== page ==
Following Europe’s General Data Protection Regulation (GDPR) implementation, companies worldwide have rushed to implement the necessary compliance measures.
The GDPR applies to the processing of personal data by a controller or processor located in Macau where the data processing is related to either the offering of goods or services to data subjects in the European Union (EU), regardless of whether a payment is required, or the monitoring of people’s behaviour in the EU.
Thus, even a company based in Macau SAR or Mainland China with no legal representation or establishment in the EU will be subject to the GDPR if it conducts any described activities.
In Mainland China, the Data Security Law was recently passed on June 10th. It includes a wide definition of data, which will cause an impact in all sectors, notably for businesses running social media, e-commerce platforms and, in general, all companies dealing with a large amount of personal data. Among other provisions, this new piece of legislation imposes obligations of implementing data security measures, risk assessment and evaluation reports, specification of a person in charge of the data security and prior authorization from the competent authorities in China before transferring data to other countries. The potential penalties vary depending on the rules that have been breached. Still, in serious circumstances, such as core state data being mishandled or national sovereignty endangered, a fine may be issued up to 10 million yuan, and business licenses may be suspended or revoked.
Regarding personal data protection specifically, the Personal Information Security Specification (the Specification) implemented in May 2018 and amended in October 2020 （GB/T 35273-2020）provides recommended guidelines for processing personal data. Nevertheless, its compliance by data controllers and processors is not mandatory.
Nevertheless, the Specification constitutes a milestone and an important source of information in what pertains to data privacy in China because it is used as:
Parallel to the GDPR, China has developed a new data protection legal framework. In October 2020, the first draft of the Personal Information Protection Law (PIPL) was released for public opinion. Following its approval, it is expected to impact several industries, particularly e-commerce and digital businesses, significantly.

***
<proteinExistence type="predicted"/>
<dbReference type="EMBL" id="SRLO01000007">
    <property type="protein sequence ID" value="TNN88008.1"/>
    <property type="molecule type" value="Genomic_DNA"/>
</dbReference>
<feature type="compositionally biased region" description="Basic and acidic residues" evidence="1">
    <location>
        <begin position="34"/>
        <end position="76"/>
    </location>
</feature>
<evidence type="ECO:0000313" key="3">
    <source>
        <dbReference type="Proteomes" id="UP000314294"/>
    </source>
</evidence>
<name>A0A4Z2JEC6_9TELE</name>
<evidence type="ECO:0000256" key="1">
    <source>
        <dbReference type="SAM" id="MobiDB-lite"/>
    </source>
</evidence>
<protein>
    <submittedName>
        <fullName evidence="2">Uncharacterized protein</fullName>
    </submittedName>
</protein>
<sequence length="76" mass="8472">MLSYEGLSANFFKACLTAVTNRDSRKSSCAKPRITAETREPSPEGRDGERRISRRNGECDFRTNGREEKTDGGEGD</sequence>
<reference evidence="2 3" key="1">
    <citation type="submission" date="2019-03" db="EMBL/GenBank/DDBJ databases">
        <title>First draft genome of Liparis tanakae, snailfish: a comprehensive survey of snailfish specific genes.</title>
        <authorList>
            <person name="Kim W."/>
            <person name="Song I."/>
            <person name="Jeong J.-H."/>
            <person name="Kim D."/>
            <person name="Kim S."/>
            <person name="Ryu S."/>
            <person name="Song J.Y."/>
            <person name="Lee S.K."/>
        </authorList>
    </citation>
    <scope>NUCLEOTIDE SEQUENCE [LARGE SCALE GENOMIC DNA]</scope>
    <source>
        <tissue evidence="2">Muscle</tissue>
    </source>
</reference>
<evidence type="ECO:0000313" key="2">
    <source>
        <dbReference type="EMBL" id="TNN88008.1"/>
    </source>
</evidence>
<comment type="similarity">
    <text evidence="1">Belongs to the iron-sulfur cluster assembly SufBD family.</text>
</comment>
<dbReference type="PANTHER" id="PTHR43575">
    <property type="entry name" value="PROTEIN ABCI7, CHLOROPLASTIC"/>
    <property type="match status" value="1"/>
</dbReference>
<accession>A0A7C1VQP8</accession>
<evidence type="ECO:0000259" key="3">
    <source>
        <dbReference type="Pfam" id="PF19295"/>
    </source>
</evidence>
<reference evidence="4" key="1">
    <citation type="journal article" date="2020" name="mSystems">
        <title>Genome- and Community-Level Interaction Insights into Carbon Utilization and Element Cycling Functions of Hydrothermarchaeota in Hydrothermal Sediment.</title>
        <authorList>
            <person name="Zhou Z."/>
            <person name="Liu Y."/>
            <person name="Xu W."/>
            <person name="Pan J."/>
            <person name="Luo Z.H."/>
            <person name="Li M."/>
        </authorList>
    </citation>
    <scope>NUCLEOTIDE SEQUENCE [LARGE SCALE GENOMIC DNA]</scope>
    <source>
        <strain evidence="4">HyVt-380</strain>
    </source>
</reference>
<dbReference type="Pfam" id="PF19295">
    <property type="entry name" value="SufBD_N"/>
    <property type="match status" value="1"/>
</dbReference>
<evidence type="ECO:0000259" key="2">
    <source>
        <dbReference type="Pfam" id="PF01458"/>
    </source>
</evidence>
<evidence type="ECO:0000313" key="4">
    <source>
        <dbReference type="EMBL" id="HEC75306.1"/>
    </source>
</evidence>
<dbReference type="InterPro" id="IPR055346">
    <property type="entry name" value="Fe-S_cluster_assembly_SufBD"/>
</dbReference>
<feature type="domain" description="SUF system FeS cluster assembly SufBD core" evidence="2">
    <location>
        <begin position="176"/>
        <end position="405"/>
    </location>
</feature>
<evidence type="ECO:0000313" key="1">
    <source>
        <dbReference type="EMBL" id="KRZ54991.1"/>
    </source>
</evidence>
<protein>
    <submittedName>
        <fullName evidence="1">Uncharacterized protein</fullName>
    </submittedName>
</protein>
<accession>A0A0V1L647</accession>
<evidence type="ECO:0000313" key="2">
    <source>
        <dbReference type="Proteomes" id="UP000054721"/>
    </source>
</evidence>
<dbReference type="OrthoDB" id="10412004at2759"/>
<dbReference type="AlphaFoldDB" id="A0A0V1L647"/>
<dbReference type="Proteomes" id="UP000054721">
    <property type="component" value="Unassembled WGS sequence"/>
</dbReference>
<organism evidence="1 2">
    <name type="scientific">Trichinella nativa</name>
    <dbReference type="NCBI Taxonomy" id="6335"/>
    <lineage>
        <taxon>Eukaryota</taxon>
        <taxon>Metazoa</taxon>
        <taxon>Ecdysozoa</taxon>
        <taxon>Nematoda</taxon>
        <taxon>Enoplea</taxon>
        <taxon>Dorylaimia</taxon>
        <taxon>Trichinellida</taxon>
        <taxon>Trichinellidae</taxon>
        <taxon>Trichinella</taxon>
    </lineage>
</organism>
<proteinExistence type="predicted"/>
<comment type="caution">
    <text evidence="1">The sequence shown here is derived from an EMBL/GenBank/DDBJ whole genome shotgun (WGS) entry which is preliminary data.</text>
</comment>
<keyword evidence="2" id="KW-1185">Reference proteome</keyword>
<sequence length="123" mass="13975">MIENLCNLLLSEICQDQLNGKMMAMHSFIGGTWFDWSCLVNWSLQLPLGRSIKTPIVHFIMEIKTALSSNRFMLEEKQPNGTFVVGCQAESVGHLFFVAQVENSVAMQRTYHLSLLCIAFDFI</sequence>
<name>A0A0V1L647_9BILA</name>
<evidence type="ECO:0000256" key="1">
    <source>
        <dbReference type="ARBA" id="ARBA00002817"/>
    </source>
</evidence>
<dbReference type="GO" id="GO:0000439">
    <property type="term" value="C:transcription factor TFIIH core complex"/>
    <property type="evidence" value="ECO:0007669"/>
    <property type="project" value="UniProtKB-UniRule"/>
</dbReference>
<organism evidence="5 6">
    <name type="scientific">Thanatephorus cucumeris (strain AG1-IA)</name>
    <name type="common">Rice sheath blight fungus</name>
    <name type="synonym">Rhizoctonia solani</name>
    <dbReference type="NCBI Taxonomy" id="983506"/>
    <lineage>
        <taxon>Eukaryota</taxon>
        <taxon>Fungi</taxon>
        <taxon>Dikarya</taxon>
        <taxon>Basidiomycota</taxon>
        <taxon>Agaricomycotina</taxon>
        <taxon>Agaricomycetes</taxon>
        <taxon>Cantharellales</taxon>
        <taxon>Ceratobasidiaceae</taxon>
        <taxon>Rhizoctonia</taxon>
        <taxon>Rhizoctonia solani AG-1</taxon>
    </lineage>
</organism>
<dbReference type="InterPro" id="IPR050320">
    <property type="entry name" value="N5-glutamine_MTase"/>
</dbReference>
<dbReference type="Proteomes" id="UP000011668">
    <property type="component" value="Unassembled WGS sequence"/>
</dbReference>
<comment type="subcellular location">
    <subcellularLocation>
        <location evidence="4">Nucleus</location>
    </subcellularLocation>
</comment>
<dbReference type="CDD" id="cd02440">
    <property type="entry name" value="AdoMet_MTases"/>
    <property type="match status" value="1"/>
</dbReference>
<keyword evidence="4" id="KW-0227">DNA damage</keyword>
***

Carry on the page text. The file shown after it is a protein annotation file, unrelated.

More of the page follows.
The proposed provisions in the PIPL foresee that companies may be subject to a baseline fine of up to RMB1,000,000. If the violation is deemed “serious,” the fine may be increased to RMB50,000,000 or 5% of the company’s annual revenue for the turnover in the prior year.
But, after its approval, may the PIPL apply to a Macau SAR company or even to an EU or US-based company?
Yes, it may! Similar to the “long-arm jurisdiction” of the GDPR, if such a company processes personal data of individuals in China’s territory to provide products or services to individuals in China; or analyze and evaluate the activities of individuals in China, the PIPL shall be applicable.
Macau’s data protection legal framework was strongly inspired by EU legislation: the Personal Data Protection Law (Law 8/2005) was inspired by the Portuguese Law passed in 1998, which transposed the EU Directive 95/46/EC.
With increased data privacy and security concerns worldwide, the Macau Government has already approved a Cybersecurity Law to protect critical infrastructures’ information networks and computer systems. The same motives also led the Macau Data Protection Authority to become more active in data protection rights. Therefore, it is expected with great anticipation that the Personal Data Protection Law is updated to face the new challenges of the current and upcoming technological developments.
For companies operating in China, the Cybersecurity Law, the Data Security Law and the PIPL, when enacted, will establish a regulatory framework governing the processing of personal data and cross-border transfers of personal and non-personal data. For companies with operations in China and Europe, full compliance with the GDPR and PIPL will present a new challenge due to similar and overlapping rules. In any case, implementing necessary measures to resolve eventual gaps in their Data Privacy Policies and compliance with all legal requirements regarding personal data processing will be required.
Considering the legal provisions regarding privacy by design and default, the different legal frameworks applicable to cybersecurity, e-commerce, data privacy, and the current trend of extending the territorial scope of national laws to data processing carried out by companies located in other countries, companies engaged in app development, selling products and providing services through electronic means and, in general, all data controllers and data processors should be aware of their current and upcoming legal obligations in respect to data privacy.